I woke up early on my last day in Gondar, hoping to get to the castle right as it opened at 8:30 so I could take some uninterrupted pictures. First, I had breakfast on the patio at the hotel, next to a table of two swarthy, bearded Israeli men in their 60s who were pounding a bottle of wine and eating bread. At 7:45. Championship lifestyle.
I got to the castle at about 8:45, paid my entry and headed in… Already it was jam-packed with tour groups, nuns and pilgrims and the like, people everywhere. I was a little disappointed, but the morning light was nice, and I went to work. I wandered carefully, treading a lot of the same ground as before, but enjoying it even the second time. Once familiar with the area, I could retry things I had liked, skip others, and investigate even deeper. It made me think of reading a poem or passage for analysis back in school—you read it once, fine, twice, whatever, then over and over until suddenly on the tenth way through or so you break into a new level of understanding, seeing it almost for the first time. While I didn’t have that kind of time in Gondar, even my limited repetitions were helpful, and it was nice to know that kind of method worked outside the English department.
I worked my way around the vast compound again, enjoying the morning light and time behind the camera, though still thinking about the main entrance and getting a shot of it. Then, it happened: I came around the corner of one of the smaller palaces and saw across the field to the main walkway, empty. The ebb and flow of tour groups had, by cosmic circumstance, conspired to open up this window. I tried to compose myself instead of breaking into a dead sprint, and walked swiftly to the vantage I had scoped the day before. Not quite believing my luck, I got couple shots that are among my favorite things from this trip so far. Easily worth the 200 birr ($10) to get back in again the second day. I spent a little more time picking away at things here or there, but I was pretty satisfied at the point, so I bid the castle adieu and headed back out into town. I wandered a bit, looking for a restaurant I had heard was good, but not seeing it at a cursory glance, I figured I’d opt for a simple hotel meal that night and go to some extra nice places in Lalibela and Addis later in the trip.
I did stop off for a juice, though, which was a fantastic decision. Fresh juice in Tanzania is always a good call, and Ethiopia’s presentation of mango juice was refreshingly different and satisfying: very thick, almost whipped up like a smoothie, just as easily eaten with a spoon as quaffed. Here, however, they serve juice with a terrific twist: half a fresh lime comes with, for you to squeeze over your juice. This tart counterpoint switched my whole game up when it comes to mango juice. There’s really no going back for me.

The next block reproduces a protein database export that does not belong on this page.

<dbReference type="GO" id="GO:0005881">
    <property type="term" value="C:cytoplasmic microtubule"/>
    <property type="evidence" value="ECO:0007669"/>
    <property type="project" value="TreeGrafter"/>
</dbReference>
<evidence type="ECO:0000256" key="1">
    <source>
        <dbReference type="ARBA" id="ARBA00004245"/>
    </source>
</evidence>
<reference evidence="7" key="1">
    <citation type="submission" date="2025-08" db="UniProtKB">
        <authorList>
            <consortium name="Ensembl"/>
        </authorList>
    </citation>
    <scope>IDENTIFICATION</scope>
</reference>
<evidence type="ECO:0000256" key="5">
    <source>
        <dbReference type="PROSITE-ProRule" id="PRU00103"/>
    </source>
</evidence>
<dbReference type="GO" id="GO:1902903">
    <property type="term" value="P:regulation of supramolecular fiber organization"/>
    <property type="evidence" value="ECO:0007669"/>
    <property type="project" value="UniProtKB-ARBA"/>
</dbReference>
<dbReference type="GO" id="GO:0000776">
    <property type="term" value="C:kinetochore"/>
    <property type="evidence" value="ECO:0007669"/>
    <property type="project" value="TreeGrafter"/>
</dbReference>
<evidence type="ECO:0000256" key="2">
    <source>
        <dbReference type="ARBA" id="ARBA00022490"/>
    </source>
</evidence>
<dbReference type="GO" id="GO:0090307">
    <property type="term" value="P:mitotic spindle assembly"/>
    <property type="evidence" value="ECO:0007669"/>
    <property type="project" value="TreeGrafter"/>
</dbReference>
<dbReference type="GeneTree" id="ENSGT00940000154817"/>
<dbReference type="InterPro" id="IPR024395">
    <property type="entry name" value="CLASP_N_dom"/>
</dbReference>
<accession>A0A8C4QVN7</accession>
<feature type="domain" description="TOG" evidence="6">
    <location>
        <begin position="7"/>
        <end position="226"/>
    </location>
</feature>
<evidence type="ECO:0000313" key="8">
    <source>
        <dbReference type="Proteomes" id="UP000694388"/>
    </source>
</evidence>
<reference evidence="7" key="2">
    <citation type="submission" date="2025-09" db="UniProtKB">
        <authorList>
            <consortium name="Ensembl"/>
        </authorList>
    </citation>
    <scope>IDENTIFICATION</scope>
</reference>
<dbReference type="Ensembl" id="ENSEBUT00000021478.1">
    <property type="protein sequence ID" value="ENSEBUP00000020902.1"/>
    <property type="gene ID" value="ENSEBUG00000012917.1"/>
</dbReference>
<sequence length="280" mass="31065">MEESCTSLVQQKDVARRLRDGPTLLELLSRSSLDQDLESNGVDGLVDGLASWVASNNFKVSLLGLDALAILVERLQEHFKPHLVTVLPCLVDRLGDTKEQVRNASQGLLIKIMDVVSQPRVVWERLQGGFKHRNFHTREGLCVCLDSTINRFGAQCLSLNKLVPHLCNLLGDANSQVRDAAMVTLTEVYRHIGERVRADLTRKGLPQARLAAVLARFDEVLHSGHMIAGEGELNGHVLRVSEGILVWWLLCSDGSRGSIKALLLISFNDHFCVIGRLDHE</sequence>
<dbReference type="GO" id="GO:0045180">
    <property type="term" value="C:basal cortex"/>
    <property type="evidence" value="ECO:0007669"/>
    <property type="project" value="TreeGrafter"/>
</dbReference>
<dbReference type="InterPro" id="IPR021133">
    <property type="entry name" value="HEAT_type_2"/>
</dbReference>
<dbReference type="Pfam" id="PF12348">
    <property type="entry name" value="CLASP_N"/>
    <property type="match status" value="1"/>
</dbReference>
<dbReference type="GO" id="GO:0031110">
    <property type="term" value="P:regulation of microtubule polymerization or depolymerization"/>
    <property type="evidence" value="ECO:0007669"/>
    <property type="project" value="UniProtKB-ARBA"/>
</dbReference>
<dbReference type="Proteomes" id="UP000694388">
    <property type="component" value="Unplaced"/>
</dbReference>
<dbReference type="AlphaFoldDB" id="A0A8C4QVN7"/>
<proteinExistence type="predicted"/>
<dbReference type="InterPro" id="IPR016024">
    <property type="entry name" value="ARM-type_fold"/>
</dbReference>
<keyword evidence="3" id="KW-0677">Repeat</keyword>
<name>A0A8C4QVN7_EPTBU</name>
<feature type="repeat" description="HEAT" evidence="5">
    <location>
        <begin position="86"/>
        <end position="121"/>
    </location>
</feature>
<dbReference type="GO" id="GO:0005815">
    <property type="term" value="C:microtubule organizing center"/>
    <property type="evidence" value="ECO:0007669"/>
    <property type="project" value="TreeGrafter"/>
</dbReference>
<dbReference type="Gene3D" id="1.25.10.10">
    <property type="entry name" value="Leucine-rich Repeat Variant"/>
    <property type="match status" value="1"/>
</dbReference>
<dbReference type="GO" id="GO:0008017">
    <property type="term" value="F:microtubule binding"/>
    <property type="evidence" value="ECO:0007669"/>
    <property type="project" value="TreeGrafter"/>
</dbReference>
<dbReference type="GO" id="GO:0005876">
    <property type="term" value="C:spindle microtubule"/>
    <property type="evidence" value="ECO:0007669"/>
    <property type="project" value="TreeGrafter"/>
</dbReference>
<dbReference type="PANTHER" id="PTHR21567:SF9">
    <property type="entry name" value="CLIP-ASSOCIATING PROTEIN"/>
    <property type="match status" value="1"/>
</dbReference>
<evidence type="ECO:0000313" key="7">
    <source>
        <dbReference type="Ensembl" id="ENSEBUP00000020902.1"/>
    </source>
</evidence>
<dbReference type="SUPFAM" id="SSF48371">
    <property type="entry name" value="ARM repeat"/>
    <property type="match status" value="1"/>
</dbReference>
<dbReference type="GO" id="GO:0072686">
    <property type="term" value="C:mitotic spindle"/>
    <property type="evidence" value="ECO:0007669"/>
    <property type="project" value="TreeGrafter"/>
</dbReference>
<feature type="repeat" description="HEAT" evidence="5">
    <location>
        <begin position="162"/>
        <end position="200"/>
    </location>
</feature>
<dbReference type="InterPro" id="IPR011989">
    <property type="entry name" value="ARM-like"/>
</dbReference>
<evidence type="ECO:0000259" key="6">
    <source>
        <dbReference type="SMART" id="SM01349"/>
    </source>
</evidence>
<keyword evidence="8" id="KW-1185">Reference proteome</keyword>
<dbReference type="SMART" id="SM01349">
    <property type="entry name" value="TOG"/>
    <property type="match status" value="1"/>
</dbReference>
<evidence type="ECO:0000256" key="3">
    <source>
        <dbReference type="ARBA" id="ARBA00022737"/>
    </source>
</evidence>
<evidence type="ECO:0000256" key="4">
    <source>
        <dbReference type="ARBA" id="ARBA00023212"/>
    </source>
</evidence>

I went back to the hotel for a quick lunch and spent some time downloading pictures before going over my camera kit. Gondar is incredibly beautiful but incredibly dusty. I backed up my SD cards—then backed them up again to my external hard drive—before formatting the lot of them to make room for upcoming adventures. I also took the time to wipe down my camera body and clean all my lenses while listening to Girlpool’s Before The World Was Big. Which is fantastic. There’s something I find really relaxing in cleaning all my gear, putting everything in its place. Which sounds way uptight when I write it out loud. But I digress.
After a brief nap (it’s vacation, I’m taking full advantage) I decided to go for a late afternoon walk down through town. It was great to get out of the city center and the tourist circuit for a minute—once again reminding myself of life back in Tanzania and the everyday things I’ve come to enjoy so deeply. As I walked down the main road, I passed men sitting out at cafés drinking coffee, kids walking home from school and vendors selling vegetables at the roadside, while minibuses and tuk tuks whipped past, and horses drawing carts laden with construction materials and workers clip-clopped down the cobblestones.
In about half an hour, I made it all the way back down to the baths from the day before, reveling in the jacaranda-lined streets that lead to the edge of Gondar. I paused on the bridge that heads out of town, just enjoying being away from constant stares and hellos. On my way back, I passed through the Revolutionary Square pointed out by my guide the day before as we zoomed by—it was some concrete stadium seats where teenagers sat after school, boys and girls spending those fraught and exciting moments away from teachers and parents before heading home, the whole thing painted with various faded flags and all of it facing a wide, overgrown amphitheater where cows grazed slowly, their shadows lengthening as the day slid into golden hues. A very satisfying scene.
I made the steep walk back up to town, stopping off—as is my habit now—for a small coffee as I got back into the town proper. Back at the hotel, I caught up on some writing and stopped to enjoy the sunset, watching the birds circle from my balcony. I don’t know why it is, but there are hundreds of crows circling every evening on the edge of town. It’s as beautiful and hypnotic as it is ominous. I watched until the light was gone.
I went downstairs and indulged in some pizza for dinner. I’m in this weird place where I want to eat Ethiopian food while I’m traveling in Ethiopia, but at the same time, it’s vacation, and since I eat Tanzanian fare every day, I kinda want the Western stuff. It’s all been delicious, that’s for sure. But pizza and beer aside, it was time to pay for the room, arrange transport for the morning and pack up—Lalibela is up next and I couldn’t be more excited!